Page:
Janet Yellen's debut performance yesterday before the Senate Committee on Banking, Housing, and Urban Development may have inadvertently pointed investors toward the best profit opportunities in the continuing financial asset bubble.
The key is a single phrase, one with two meanings that signals where the real money will be made before the bubble goes "pop."Here's what Janet Yellen said...
Deflation Is Coming (and It's Not What You Think)
Be careful out there.
The stock market rally that started in March 2009... The one that's taken us out of the Great Recession and to new highs... The rally that's driving sentiment indicators of people who benefit from rising financial assets directly, peripherally, or because they hope all boats rise with the market...
The rally has never been loved.
The thing is, equity markets don't need love to go twice as high from here, or three times as high in the next 20 years. If they get what else they need, they'll keep going higher.
We could be on the verge of a generational bull market. That's if deficit-plagued, interconnected global sovereigns deleverage and, at the same time, re-capitalize middle and rising classes by making "recourse-sound" capital available and simultaneously reconstituting entirely the notion of taxation.
Too bad the likelihood of that happening is somewhere between slim and none.
That's one reason why I'm an increasingly reluctant bull.
But there's another reason too.And it has to do with deflation...
The First Thing Yellen Should Do to Save America
There is so much to say about the United States government not defaulting.
I'd like to start with a thank you.
It isn't easy, but I'll try.
Thank you, Congress, for showing the world there's nothing wrong with the full faith and credit of the United States... and for showing the world that having full faith and credit in the United States government is a total bust.
An extension? Really? So, we go through this again in a matter of weeks?
But let's move on. Let's talk about Janet Yellen. She's far more relevant.
She's about to become the most powerful person in the United States - in the entire world, for that matter.Here's the first thing Yellen could do with all that power - if she wants to save America...
Who Is Janet Yellen, and What Will She Be Like as the Next Fed Chair?
U.S. President Barack Obama officially nominated Janet Yellen as the next Federal Reserve Chairman today (Wednesday).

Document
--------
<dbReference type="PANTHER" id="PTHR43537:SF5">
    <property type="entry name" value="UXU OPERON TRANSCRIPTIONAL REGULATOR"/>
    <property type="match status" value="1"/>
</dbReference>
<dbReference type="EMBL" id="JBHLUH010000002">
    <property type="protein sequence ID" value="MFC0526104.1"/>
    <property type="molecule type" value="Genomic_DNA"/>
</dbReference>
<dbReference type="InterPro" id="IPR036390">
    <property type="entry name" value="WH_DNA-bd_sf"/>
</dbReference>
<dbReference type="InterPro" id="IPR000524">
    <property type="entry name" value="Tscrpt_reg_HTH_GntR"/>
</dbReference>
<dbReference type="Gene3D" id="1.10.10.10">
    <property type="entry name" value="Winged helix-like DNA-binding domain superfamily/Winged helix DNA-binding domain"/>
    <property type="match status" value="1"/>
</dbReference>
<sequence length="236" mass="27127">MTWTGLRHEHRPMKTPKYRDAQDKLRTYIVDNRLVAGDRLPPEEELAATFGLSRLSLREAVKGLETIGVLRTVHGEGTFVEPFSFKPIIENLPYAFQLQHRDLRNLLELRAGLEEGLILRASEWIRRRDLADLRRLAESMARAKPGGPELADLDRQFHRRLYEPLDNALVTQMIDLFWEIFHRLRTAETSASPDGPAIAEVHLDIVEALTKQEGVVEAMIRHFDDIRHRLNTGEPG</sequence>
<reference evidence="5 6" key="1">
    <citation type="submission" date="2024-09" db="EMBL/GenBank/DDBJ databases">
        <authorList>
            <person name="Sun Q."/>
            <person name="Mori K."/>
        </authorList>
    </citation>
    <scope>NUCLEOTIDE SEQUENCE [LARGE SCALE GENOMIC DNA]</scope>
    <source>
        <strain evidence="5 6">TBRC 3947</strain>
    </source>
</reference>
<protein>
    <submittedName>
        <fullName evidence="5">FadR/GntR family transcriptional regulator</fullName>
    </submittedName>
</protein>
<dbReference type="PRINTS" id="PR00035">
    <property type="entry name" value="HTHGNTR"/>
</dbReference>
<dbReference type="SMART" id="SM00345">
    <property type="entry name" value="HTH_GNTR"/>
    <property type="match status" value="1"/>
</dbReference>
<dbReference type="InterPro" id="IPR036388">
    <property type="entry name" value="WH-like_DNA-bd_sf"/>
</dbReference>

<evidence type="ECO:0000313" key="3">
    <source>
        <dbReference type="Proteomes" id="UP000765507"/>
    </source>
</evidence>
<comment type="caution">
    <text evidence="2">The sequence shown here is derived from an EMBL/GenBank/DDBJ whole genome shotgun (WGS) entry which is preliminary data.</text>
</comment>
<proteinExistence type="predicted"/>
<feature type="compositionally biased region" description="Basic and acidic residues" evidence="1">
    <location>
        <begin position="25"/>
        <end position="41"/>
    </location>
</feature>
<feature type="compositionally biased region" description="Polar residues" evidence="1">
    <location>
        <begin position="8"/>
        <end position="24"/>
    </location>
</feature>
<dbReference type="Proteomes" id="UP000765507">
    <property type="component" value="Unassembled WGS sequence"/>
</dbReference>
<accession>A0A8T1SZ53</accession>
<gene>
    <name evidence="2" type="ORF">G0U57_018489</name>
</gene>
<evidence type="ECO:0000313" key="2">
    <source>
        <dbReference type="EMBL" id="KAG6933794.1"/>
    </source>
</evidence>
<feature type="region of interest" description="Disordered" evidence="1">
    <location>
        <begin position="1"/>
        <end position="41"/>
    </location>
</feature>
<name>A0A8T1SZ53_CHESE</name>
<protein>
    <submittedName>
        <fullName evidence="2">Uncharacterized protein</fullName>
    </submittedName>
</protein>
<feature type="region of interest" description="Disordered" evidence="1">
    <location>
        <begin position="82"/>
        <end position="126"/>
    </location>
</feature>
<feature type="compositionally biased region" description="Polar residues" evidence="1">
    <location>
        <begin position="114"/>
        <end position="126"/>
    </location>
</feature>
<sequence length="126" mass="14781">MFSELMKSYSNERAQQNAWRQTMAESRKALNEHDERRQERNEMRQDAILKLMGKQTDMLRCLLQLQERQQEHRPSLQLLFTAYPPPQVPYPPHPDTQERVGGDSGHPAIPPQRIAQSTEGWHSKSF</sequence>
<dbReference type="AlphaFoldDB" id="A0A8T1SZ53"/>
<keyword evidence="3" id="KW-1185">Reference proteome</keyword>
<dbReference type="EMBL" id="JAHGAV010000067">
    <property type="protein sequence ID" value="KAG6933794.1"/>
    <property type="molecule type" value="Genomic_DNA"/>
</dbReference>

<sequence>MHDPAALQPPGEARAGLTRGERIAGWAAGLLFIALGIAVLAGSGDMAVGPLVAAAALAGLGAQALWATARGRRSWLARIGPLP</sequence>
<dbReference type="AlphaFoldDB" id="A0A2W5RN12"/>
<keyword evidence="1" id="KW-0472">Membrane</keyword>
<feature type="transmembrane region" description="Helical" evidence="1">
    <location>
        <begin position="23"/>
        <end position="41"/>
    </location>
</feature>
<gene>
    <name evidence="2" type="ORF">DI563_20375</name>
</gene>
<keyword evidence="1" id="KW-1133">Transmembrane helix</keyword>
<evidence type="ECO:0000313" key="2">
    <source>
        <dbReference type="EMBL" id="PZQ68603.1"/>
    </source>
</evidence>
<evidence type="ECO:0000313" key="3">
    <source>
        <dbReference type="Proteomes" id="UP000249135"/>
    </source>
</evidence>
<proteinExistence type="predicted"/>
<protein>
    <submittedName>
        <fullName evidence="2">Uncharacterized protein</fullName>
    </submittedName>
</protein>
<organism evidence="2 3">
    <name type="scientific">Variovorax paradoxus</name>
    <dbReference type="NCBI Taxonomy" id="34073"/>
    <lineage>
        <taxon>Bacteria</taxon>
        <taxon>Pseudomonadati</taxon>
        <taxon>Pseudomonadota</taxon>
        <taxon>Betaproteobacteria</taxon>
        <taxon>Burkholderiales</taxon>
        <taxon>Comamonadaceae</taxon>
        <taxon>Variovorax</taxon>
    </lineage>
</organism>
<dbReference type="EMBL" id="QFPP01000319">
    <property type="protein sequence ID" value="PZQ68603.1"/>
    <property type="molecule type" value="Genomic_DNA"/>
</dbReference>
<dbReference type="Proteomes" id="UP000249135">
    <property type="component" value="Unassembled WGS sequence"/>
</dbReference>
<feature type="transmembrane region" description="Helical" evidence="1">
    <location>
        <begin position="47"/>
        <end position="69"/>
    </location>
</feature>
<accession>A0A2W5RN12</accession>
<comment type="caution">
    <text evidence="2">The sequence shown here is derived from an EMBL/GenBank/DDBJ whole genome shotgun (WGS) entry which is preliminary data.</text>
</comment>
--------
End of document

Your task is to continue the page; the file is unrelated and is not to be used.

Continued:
Dow and S&P 500 futures immediately jumped late Tuesday on news the nomination was coming. A vote for Yellen suggests continuity, not change.
As Chief Investment Strategist Keith Fitz-Gerald has said, "Yellen has never met a printing press she didn't like."To continue reading, please click here...
Janet Yellen as the Next Fed Chair: What That Means for Markets, Economy
Janet Yellen as the Next Fed Chair: Today (Wednesday), U.S. President Barack Obama will nominate Federal Reserve Vice Chairwoman Janet Yellen to replace Ben Bernanke as the head of the U.S. central bank.
If she clears a Senate nomination, Yellen would be the first woman to lead the Federal Reserve and arguably the most experienced Fed chair in decades, based on her extensive tenure at the central bank.Wall Street will love Janet Yellen even more than Helicopter Ben...
Four Reasons the Next Fed Chairman Will Fail
Larry Summers, supposedly U.S. President Barack Obama's favorite for the job, caused the markets to soar when he took himself out of the running.Read more...
All Things Fed: Keith Fitz-Gerald on Janet Yellen and Today's FOMC Meeting
Money Morning Chief Investment Strategist Keith Fitz-Gerald appeared on FOX Business' "Varney & Co." today to discuss this week's FOMC meeting and Janet Yellen.
On Monday, Larry Summers announced he is dropping out of the candidate list to replace Ben Bernanke and become the next Fed chief. Next in line for new Fed chief role is Janet Yellen.To continue reading, please click here...
The Next Federal Reserve Chairman: Summers Out, Yellen In
Larry Summers shocked Wall Street and Washington circles on Sunday by withdrawing his name for consideration as the next U.S. Federal Reserve chairman.
Summers wrote in a letter to U.S. President Barack Obama, "I have reluctantly concluded that any possible confirmation process for me would be acrimonious and would not serve the interest of the Federal Reserve, the Administration, or ultimately, the interests of the nation's ongoing economic recovery."
His decision comes at a critical point for the Federal Reserve. To continue reading, please click here...
The Next Fed Chief Will Be the Most Powerful of All Time
The U.S. Congress established three core objectives for monetary policy in the Federal Reserve Act of 1913: maximum employment, stable prices, and moderate long-term interest rates.
But in addition to acting as steward of the economy, the Fed's role has expanded over the years.
The Great Recession, a need for corporate bailouts, and concerns over the Fed's secrecy brought about recent changes to its institutional identity.
Certainly we've had a renewed focus on the Fed's responsibility as a regulator.
People wanted to see - needed to see - a Fed that operates no longer as a creature of the banks, but as a watchdog instead.
Emblematically, the Dodd-Frank Wall Street Reform and Consumer Protection Act were signed into law in July 2010.
With it, Dodd-Frank brought the most substantial changes to financial regulation since the aftermath of the Great Depression. Particularly, a greater breadth of regulatory power was given to the Fed.